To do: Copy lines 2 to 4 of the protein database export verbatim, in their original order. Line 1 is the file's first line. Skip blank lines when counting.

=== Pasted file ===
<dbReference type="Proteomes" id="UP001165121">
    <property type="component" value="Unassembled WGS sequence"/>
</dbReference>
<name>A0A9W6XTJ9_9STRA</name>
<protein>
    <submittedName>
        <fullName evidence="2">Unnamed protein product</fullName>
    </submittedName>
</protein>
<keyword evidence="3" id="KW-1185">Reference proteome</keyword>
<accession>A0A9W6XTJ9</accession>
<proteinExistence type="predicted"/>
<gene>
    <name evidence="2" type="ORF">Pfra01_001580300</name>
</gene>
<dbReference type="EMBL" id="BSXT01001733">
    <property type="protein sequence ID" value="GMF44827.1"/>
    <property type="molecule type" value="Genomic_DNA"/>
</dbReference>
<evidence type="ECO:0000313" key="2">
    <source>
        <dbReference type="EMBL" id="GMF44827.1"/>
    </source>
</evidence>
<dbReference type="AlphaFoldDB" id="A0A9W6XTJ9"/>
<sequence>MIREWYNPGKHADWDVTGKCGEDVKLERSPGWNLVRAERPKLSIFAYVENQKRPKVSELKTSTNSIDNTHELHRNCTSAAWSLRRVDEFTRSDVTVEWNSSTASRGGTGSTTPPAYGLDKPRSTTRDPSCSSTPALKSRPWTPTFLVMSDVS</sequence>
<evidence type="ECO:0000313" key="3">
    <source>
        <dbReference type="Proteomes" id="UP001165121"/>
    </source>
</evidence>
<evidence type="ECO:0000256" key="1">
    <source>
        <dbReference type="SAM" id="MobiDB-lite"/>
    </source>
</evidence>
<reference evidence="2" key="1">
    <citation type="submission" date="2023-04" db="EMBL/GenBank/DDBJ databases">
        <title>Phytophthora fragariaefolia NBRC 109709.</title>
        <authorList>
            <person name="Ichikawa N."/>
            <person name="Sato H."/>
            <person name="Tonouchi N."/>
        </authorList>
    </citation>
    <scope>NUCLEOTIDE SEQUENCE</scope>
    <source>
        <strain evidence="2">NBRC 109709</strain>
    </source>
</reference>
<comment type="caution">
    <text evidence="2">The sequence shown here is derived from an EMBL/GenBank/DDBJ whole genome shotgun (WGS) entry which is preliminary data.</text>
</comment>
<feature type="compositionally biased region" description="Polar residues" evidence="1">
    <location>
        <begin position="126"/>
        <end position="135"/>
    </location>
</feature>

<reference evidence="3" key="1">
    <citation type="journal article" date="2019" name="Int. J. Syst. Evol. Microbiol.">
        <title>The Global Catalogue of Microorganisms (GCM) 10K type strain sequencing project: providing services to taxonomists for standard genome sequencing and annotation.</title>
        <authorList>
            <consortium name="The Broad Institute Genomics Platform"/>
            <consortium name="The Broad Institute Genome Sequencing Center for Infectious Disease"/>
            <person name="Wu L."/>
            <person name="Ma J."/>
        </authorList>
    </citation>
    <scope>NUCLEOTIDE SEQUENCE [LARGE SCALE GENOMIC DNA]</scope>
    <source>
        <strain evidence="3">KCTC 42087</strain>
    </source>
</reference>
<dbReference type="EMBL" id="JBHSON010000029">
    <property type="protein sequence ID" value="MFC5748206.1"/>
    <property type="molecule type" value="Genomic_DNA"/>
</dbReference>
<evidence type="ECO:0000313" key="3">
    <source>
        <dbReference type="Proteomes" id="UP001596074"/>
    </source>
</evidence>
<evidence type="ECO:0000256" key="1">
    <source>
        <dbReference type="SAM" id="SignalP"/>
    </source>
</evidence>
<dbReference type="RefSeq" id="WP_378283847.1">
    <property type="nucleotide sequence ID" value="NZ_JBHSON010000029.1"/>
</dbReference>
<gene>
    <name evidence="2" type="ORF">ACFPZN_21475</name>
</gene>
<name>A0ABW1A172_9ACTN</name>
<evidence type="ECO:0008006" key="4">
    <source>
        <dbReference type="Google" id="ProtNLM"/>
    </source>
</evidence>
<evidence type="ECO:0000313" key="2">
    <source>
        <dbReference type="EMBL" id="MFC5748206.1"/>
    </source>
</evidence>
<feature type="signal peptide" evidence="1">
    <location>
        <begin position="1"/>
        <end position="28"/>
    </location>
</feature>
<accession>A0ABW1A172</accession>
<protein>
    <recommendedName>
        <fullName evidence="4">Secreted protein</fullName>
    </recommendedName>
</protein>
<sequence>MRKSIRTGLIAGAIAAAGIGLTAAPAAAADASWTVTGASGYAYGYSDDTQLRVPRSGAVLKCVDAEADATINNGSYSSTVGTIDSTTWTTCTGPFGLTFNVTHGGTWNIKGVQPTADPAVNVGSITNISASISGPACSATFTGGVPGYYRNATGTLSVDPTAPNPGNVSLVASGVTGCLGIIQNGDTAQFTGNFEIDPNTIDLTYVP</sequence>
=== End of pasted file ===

    <property type="component" value="Unassembled WGS sequence"/>
</dbReference>
<name>A0A9W6XTJ9_9STRA</name>